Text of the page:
Magnus Carlsen Withdraws from the World Championship Cycle

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Magnus Carlsen has decided to withdraw from the current world chess championship cycle, saying that he will not participate in the upcoming candidates match in 2011 because he is unhappy with the obstacles that challengers must face, in a letter addressed to FIDE. By far the most interesting idea Carlsen puts forward is that the current world champ should have to compete in the cycle himself. Drawing a comparison to football, he points out how absurd it would be for the previous world cup winner to be allowed to skip the qualifying process and just play in the final match. His letter to FIDE after the jump…

To: FIDE President Kirsan Ilyumzhinov & FIDE World Championship Committee.

Reference is made to the ongoing World Championship cycle.
The purpose of this letter is to inform you of my decision not to take part in the planned Candidate Matches between March and May 2011.
After careful consideration I’ve reached the conclusion that the ongoing 2008 – 2012 cycle does not represent a system, sufficiently modern and fair, to provide the motivation I need to go through a lengthy process of preparations and matches and, to perform at my best.
Reigning champion privileges, the long (5 yr) span of the cycle, changes made during the cycle resulting in a new format (Candidates) that no World Champion has had to go through since Kasparov, puzzling ranking criteria as well as the shallow ceaseless match-after-match concept are all less than satisfactory in my opinion.

By providing you with 4 months notice before the earliest start of the Candidates as well as in time before you have presented player contracts or detailed regulations, I rest assured that you will be able to find an appropriate replacement.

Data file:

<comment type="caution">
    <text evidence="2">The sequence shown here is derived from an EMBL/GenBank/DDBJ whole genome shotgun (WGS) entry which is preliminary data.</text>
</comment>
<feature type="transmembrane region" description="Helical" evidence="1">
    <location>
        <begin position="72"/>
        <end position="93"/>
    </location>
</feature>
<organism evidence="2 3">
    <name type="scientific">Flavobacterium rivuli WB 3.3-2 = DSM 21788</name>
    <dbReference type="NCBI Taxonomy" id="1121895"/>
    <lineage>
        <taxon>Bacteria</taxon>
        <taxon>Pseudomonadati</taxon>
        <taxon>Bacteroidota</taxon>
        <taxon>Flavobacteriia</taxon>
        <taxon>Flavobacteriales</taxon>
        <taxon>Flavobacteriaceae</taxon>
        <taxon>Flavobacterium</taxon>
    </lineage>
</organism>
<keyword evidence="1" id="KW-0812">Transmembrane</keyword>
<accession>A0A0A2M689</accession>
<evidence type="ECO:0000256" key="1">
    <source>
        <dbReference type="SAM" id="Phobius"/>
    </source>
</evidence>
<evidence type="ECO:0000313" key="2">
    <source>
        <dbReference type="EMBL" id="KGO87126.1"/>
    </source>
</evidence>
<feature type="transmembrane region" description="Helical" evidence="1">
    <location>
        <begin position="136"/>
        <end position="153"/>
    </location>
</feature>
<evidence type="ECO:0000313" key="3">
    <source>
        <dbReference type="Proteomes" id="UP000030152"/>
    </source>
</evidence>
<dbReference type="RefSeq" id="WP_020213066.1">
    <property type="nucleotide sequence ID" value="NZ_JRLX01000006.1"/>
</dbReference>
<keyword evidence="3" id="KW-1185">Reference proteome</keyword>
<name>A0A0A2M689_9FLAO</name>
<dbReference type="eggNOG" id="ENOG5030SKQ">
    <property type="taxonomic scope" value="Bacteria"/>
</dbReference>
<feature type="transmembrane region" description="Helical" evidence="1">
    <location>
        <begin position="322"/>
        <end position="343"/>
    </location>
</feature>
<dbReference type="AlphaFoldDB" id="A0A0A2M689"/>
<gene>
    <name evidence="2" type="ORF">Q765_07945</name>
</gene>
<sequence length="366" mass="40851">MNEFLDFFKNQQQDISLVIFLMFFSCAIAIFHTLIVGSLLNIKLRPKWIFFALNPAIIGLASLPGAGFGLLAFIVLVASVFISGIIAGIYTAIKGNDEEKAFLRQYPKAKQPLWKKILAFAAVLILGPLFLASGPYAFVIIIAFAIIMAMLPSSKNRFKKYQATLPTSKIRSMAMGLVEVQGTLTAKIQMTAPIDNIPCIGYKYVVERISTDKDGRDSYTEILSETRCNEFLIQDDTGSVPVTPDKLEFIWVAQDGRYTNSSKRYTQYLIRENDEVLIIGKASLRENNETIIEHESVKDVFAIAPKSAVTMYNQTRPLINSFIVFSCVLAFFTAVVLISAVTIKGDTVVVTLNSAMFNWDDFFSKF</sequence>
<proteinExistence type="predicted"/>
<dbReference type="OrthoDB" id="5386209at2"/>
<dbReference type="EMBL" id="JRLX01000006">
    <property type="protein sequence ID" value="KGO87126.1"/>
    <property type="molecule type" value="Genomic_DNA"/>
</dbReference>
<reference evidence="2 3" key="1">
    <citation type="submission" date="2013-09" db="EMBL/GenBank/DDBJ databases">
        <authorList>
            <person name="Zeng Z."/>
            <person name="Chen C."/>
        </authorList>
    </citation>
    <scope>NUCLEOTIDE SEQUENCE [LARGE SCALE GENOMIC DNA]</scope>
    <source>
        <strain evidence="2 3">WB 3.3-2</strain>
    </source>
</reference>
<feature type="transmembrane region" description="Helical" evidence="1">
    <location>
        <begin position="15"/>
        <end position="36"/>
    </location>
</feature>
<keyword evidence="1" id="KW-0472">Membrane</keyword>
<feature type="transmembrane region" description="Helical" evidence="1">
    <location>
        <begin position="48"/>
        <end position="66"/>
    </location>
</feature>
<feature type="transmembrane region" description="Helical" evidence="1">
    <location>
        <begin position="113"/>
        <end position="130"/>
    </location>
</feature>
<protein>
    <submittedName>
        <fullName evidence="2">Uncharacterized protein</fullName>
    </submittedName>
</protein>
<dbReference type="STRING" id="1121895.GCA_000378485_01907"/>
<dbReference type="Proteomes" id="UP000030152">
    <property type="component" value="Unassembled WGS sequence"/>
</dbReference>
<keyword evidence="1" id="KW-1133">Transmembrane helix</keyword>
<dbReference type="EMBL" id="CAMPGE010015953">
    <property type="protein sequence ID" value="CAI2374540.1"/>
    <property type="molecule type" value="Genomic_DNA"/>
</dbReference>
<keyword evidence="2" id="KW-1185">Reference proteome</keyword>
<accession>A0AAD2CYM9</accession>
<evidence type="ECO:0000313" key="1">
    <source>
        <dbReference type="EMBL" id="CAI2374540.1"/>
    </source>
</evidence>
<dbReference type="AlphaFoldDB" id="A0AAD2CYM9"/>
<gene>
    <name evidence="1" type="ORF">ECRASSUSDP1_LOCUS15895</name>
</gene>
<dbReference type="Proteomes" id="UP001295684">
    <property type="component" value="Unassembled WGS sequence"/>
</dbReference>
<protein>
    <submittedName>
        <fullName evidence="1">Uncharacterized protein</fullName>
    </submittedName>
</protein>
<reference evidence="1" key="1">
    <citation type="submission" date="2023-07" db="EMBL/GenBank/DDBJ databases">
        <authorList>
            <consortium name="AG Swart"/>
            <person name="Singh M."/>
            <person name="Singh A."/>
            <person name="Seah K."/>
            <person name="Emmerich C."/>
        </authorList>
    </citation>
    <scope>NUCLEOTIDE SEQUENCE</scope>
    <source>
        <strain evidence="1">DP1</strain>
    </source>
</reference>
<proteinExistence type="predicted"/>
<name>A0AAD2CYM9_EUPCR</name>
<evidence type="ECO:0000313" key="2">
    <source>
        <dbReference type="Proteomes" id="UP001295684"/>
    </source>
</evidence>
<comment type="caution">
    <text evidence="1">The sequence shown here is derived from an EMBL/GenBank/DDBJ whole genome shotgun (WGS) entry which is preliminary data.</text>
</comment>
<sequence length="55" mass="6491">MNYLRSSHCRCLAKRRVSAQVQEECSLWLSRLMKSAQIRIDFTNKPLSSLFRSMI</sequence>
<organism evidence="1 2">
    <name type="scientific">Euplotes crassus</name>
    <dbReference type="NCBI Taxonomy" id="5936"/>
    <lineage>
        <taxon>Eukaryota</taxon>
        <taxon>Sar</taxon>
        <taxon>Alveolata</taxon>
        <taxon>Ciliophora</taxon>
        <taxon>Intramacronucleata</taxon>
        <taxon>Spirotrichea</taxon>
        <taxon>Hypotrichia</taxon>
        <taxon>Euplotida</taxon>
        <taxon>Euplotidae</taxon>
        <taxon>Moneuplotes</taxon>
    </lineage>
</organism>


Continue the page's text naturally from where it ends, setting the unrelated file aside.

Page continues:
Although the purpose of this letter is not to influence you to make further changes to the ongoing cycle, I would like to take the opportunity to present a few ideas about future cycles in line with our input to FIDE during the December 27th 2008 phone-conference between FIDE leaders and a group of top-level players.

In my opinion privileges should in general be abolished and a future World Championship model should be based on a fair fight between the best players in the World, on equal terms. This should apply also to the winner of the previous World Championship, and especially so when there are several players at approximately the same level in the world elite. (Why should one player have one out of two tickets to the final to the detriment of all remaining players in the world? Imagine that the winner of the 2010 Football World Cup would be directly qualified to the 2014 World Cup final while all the rest of the teams would have to fight for the other spot.)

One possibility for future cycles would be to stage an 8-10 player World Championship tournament similar to the 2005 and 2007 events.

The proposal to abolish the privileges of the World Champion in the future is not in any way meant as criticism of, or an attack on, the reigning World Champion Viswanathan Anand, who is a worthy World Champion, a role model chess colleague and a highly esteemed opponent.

Rest assured that I am still motivated to play competitive chess. My current plan is to continue to participate in well-organised top-level tournaments and to try to maintain the no 1 spot on the rating list that I have successfully defended for most of 2010.

Best regards,
IGM Magnus Carlsen